How Often Should You Change A Rabbit’s Litter?

Categorized as Bunny Care Tagged

Last Updated on July 29, 2022 by Rei Garnet

How often you change your rabbit’s litter depends on how much smell you can tolerate. Remember that rabbits produce up to 300 poop pellets per day depending on the size of the breed, and they urinate up to eight times per day.

Another factor to consider is the type of litter your rabbit has. There are brands of litter out there that absorb the smell and moisture much better than others.

Also, the type of cage your rabbit uses is also important. Wood cages absorb the smell and moisture even after cleaning the litter. Stick to plastic and metal cages for easier clean-up.

Finally, your rabbit’s current health also plays a factor in determining how many times you change their litter. Rabbits that have digestive issues and rabbits that are unneutered exude stronger odors due to ammonia.

What’s the size of your rabbit?

What's the size of your rabbit?
“Big rabbit” by thatswherebatslive is licensed under CC BY-NC-SA 2.0

The bigger the rabbit, the more poop it excretes. If you have bigger breeds of rabbits, you need to change their litter more often if you don’t want your house to smell.

Here’s a table on the estimated amount of poop a rabbit produces based on weight:

Rabbit’s weight based on breedPoops produced per day
Small breed (1.1–3.5 pounds)<113 grams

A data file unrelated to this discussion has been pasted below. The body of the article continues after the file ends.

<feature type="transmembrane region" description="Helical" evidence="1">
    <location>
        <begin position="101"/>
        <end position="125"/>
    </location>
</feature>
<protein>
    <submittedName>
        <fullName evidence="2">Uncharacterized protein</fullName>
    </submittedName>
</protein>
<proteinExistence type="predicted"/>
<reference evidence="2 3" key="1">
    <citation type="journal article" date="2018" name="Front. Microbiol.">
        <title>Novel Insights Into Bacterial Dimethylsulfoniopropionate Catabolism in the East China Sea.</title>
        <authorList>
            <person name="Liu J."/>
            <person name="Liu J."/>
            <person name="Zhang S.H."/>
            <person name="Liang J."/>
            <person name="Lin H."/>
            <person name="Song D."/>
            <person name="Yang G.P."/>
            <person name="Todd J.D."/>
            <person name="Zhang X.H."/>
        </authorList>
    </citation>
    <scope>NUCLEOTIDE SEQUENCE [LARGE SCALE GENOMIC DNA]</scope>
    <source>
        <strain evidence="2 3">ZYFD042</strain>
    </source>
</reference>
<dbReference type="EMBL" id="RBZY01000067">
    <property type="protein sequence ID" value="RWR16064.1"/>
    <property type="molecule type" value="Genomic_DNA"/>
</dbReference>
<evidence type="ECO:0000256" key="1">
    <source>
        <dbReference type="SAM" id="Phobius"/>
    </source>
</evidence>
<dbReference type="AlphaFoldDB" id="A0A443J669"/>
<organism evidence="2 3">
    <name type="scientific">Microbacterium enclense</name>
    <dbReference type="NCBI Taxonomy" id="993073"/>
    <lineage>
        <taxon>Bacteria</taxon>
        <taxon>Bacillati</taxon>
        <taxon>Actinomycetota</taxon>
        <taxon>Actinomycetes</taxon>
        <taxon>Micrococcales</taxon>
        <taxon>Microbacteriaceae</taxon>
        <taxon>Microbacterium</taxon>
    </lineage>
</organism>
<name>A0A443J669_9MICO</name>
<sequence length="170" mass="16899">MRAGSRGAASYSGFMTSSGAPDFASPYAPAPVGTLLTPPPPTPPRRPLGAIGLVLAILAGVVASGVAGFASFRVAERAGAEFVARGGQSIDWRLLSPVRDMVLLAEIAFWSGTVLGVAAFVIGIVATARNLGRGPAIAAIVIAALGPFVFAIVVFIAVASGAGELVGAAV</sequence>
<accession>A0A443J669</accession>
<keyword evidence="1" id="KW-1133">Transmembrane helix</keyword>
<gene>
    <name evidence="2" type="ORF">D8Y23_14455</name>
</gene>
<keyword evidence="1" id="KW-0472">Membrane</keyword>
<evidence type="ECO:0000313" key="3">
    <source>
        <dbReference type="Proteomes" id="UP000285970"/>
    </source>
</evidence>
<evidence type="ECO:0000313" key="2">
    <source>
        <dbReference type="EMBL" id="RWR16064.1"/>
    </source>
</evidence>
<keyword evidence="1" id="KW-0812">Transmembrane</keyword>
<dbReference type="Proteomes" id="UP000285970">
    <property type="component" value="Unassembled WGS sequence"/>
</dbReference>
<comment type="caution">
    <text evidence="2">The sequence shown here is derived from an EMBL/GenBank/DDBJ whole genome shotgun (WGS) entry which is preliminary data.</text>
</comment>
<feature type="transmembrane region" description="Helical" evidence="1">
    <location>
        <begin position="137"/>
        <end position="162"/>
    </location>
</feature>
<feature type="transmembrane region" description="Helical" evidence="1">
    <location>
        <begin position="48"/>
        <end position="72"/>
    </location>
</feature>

Medium breed (6 to 10 pounds)220-450 grams
Large breed ( 9 and 12 pounds)>1000 grams

And here is the table on how much rabbits urinate per day based on their weight:

Rabbit’s weight based on breedUrine produced per day
Small breed (1.1–3.5 pounds)60-180 ml
Medium breed (6 to 10 pounds)330-560 ml
Large breed ( 9 and 12 pounds)500-675 ml
Source: Excessive drinking and urination

As you can see, rabbits are poop machines. If you have a medium-sized rabbit, you need to clean your rabbit litter every few days.

What kind of litter are you using?

What kind of litter are you using?
“Rabbit Fest 2018” by Tjflex2 is licensed under CC BY-NC-ND 2.0

The type of litter that you are using is also important when determining the number of times you should clean your rabbit’s litter. If you’re using store-bought absorbent litter (I prefer wood-based litter), then you can stick to cleaning every few days.

If your rabbit’s litter is hay or paper, you need to clean it more often because the smell is worse due to trapped moisture.

Does your rabbit have any illnesses?

Does your rabbit have any illness?
“Foxy is sick.” by jpockele is licensed under CC BY 2.0

The frequency of cleaning your rabbit’s litter is also affected by its health. Rabbits who have diarrhea would obviously produce more foul-smelling stool.

While rabbits who are not neutered produce stronger-smelling urine due to ammonia. Also, unneutered rabbits will spray urine everywhere, so you will have to clean their place more often.

If your rabbit is suffering from digestive issues, it’s important to fix the problem by bringing your rabbit to a vet as soon as you notice it. Remember that a rabbit’s poop is not that smelly compared to other animals because their diet consists of plants.

Benefits of changing your rabbit’s litter box often

Benefits of changing your rabbit's litter box often.
“Millie brushing Lana in herbivore zone” by distar97 is licensed under CC BY-ND 2.0